1612 John Smith Virginia Map – Discovered and Discribed by Captaiynt John Smith . . . 1606

1612/1624 John Smith Map of Virginia

John Smith 1612/1624 Virginia Map of Incredible Rarity

An incredible map where the likeness is displayed in many historical parks, public museums and societies.  Few of the many prominent museums, library collections and well established universities own an original, genuine copy.  As Philip Burden, a map specialist and researcher of high regard, noted in his publication and studies One of the most important printed maps of America ever produced and certainly one of the greatest influence. It became the prototype for the (Virginia and Chesapeake Bay) area for half a century until Augustine Herrman’s map of 1673. First issued separately in London, it accompanied many editions of various publications for another twenty years. It, therefore, was seen widely and inspired much interest in the fledgling Virginia colony, influencing considerably its eventual success.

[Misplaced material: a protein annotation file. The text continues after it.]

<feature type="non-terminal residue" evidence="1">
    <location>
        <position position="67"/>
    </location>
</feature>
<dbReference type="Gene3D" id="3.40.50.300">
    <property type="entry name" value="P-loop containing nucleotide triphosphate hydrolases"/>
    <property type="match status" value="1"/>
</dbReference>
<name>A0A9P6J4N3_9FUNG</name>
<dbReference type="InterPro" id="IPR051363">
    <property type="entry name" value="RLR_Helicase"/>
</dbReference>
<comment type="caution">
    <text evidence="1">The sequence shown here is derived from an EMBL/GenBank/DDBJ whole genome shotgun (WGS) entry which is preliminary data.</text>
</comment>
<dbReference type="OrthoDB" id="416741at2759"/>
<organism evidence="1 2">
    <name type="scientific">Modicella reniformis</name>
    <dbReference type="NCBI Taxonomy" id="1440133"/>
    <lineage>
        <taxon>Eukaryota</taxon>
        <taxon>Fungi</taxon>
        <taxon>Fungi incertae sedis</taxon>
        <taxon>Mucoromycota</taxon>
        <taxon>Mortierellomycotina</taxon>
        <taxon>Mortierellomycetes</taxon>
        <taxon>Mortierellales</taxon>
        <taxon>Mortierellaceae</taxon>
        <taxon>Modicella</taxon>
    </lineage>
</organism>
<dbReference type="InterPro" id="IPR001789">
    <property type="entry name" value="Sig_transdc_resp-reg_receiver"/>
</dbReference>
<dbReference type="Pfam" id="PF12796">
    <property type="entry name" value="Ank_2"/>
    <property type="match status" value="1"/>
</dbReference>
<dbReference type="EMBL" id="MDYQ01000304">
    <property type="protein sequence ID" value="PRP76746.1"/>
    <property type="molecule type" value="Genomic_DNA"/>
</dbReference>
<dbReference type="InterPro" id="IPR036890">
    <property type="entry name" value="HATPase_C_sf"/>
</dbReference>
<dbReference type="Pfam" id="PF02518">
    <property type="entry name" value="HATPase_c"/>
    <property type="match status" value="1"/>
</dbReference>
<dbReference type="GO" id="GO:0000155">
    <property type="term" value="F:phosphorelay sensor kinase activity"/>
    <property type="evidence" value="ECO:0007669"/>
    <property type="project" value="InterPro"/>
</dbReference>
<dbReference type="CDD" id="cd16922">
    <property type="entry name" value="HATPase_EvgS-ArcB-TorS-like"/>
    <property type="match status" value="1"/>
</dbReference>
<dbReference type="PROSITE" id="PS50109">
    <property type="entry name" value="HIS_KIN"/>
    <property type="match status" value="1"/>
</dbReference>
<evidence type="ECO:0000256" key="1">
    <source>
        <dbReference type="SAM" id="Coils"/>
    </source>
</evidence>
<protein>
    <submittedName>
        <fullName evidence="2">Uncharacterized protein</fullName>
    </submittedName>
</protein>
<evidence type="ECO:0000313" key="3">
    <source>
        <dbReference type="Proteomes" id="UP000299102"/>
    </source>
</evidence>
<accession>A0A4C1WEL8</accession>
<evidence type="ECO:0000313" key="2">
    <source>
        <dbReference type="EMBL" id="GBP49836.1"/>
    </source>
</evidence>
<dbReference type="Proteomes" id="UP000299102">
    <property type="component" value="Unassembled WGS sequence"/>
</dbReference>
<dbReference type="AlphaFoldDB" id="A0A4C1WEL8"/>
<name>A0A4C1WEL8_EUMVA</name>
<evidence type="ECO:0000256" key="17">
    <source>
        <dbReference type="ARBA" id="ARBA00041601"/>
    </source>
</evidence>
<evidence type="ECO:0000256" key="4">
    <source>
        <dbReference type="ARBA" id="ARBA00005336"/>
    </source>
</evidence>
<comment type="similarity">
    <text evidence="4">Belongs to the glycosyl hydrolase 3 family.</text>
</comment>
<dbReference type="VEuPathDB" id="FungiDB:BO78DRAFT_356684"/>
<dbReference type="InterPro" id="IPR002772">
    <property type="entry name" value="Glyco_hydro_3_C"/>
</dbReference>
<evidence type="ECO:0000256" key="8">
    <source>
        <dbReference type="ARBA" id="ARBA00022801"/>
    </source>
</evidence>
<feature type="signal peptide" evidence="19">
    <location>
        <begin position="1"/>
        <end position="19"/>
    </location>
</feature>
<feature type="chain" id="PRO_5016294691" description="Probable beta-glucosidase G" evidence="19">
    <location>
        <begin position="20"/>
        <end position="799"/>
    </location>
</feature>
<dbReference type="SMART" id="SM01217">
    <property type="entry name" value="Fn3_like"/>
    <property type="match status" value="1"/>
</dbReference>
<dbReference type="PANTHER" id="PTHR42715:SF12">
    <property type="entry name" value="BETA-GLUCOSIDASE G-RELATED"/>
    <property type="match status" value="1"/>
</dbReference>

In 1606, Captain John Smith was sent by the London Company to establish the Jamestown Colony (Settlement).  Between 1607 and 1609, he explored the major rivers which flowed west into the Chesapeake Bay, recording the names of Native American villages and the tribes he encountered during his exploration.   In 1608, Smith and 14 others were sent by the London Company to survey and seek passage to the West in according to the company sponsoring the Jamestown Colony.

John Smith’s returned to England in 1609,  William Hole was asked to engrave a map, first appearing in Joseph Barnes’ booklet in 1612. It appeared again in 1624 in his landmark publication, The Generall Historie of Virginia, New-England, and the Summer Isles. In 1625, it was included in Purchas His Pilgrimes.

The map shows various Native American villages, which is used widely for exploration even to this day as it was during Jamestown.

 

 

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